At any given time you are able to identify such employees by the card dangling at the conclusion of a lanyard. Perhaps even some are laden with multiple cards pushing the lanyard's published tensile strength to the limit. A card is used to enter the employer's facility and the remaining cards are for entry to contract related organizations; each agency issuing its own recognition requirements.
A couple of months back I was flying away on business. I prefer to reach early enough to have through security and normally have a form of government issued identification and my boarding pass willing to go. When I arrive at the TSA checkpoint, I display the required credentials and am given access. I recently saw a fellow traveler approach the TSA checkpoint in the same way I was planning to do. However, instead of passing smoothly through the procedure, he became show stopper. The flow have been interrupted considerably.
The traveler caused it to be to the checkpoint, but he wasn't prepared to present his access credentials. Well, he presented information, but it absolutely was the wrong kind. When he approached the TSA official, he started to sort out what I call "the contractor rolodex ".He had worn his lanyard with about 10 access cards around his neck through the whole security line and began showing each card one by one. The in-patient TSA officer rejected each card before the traveler successfully produced the us government issued one. This has been a driver's license or perhaps a common access card for several I understand, but it was the proper one.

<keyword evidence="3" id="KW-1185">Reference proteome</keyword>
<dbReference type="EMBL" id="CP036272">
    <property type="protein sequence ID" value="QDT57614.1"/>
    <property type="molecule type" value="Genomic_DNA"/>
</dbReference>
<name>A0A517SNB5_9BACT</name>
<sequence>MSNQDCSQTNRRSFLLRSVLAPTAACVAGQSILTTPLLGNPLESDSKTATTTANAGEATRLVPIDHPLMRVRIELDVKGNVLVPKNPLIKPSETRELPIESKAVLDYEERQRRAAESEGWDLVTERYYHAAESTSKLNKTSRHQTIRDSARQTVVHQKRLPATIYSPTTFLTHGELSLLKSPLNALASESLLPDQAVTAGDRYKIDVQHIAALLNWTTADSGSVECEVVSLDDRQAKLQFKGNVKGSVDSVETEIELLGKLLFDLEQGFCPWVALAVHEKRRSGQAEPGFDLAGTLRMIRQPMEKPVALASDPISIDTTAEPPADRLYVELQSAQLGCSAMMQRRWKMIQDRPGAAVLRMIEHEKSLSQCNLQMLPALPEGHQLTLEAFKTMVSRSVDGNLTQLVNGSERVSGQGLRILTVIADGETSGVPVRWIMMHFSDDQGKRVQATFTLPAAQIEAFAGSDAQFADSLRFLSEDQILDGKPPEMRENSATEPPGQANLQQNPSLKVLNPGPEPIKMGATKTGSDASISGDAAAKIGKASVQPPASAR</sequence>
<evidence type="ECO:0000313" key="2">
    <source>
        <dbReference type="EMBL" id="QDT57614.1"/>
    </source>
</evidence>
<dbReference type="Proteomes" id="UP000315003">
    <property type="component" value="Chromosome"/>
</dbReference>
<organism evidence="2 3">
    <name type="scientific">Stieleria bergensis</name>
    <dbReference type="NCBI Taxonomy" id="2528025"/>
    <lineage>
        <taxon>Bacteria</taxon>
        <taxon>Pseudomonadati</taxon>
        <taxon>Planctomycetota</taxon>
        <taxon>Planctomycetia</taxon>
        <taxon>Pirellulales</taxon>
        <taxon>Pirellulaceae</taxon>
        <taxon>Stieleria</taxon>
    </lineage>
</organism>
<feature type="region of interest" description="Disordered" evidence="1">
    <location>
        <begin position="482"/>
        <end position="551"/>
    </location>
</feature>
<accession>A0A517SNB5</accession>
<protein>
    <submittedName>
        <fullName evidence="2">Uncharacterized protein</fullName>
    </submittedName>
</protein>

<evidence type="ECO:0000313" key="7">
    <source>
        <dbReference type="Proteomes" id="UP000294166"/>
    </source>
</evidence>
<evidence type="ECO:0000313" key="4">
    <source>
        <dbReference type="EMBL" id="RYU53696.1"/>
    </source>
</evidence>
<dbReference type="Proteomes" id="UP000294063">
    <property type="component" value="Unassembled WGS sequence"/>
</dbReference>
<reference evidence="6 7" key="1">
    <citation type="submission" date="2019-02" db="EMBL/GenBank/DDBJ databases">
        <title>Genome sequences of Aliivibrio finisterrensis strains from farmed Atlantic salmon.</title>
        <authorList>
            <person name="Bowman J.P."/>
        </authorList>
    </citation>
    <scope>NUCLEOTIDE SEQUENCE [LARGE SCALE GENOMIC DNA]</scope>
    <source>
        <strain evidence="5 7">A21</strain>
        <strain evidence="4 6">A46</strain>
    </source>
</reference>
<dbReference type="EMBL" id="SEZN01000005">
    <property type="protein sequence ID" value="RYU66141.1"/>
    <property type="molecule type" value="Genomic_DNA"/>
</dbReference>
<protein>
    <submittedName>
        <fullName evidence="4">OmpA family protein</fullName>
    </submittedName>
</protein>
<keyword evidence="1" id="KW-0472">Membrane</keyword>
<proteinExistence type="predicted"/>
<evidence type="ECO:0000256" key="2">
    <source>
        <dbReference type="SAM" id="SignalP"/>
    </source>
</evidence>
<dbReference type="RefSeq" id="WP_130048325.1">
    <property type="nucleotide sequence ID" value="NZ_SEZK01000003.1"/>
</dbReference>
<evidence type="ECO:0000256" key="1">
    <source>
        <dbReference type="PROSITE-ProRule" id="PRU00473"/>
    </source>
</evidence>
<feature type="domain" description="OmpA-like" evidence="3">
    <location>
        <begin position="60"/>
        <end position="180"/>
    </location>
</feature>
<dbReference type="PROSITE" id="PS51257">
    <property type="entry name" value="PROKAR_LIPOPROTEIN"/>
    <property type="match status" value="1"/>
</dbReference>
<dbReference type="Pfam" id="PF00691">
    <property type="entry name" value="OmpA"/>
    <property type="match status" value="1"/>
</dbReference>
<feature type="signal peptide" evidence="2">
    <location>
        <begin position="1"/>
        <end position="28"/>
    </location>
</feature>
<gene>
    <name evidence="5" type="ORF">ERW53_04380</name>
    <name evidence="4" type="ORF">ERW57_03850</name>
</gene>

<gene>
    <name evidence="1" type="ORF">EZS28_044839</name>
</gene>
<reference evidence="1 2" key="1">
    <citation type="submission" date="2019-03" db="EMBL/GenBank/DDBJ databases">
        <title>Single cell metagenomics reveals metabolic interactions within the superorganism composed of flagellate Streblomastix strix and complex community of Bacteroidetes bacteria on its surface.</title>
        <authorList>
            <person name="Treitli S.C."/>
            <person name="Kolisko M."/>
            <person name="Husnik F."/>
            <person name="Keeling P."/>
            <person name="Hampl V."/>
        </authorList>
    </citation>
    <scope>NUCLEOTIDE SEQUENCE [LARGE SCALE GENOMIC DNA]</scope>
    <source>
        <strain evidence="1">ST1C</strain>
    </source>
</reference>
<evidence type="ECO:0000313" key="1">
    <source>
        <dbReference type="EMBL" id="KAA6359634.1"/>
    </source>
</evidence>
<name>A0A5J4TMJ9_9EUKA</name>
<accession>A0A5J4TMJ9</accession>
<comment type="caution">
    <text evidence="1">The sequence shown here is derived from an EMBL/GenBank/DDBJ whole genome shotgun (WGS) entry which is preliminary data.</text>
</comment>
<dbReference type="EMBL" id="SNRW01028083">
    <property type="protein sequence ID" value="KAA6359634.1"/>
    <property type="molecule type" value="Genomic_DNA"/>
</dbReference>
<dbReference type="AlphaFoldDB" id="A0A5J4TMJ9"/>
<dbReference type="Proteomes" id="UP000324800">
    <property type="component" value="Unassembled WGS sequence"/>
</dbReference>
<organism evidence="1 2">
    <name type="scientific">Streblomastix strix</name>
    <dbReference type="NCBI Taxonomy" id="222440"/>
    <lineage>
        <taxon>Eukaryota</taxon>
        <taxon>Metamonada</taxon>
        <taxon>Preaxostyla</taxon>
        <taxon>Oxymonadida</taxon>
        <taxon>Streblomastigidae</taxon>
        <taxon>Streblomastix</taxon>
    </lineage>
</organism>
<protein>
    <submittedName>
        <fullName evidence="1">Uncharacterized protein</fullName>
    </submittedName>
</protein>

Aside from the comic relief the incident provided, there is somewhat of a traveler and employee security issue to deal with. Employees are trained to put away our organization's access card when not in the facility, while some apparently do not quite understand the "secrecy ".At minimum risk, the access card may identify the wearer as a government official or a defense contractor employee, based on where they live.
Identification is just a major part of doing business. Access and need to find out may be verified with proper recognition supplied by information printed or embedded in access card technology. Security professionals should provide education and training that help employees understand the importance of protecting their identification and how they're connected with sensitive information or business.
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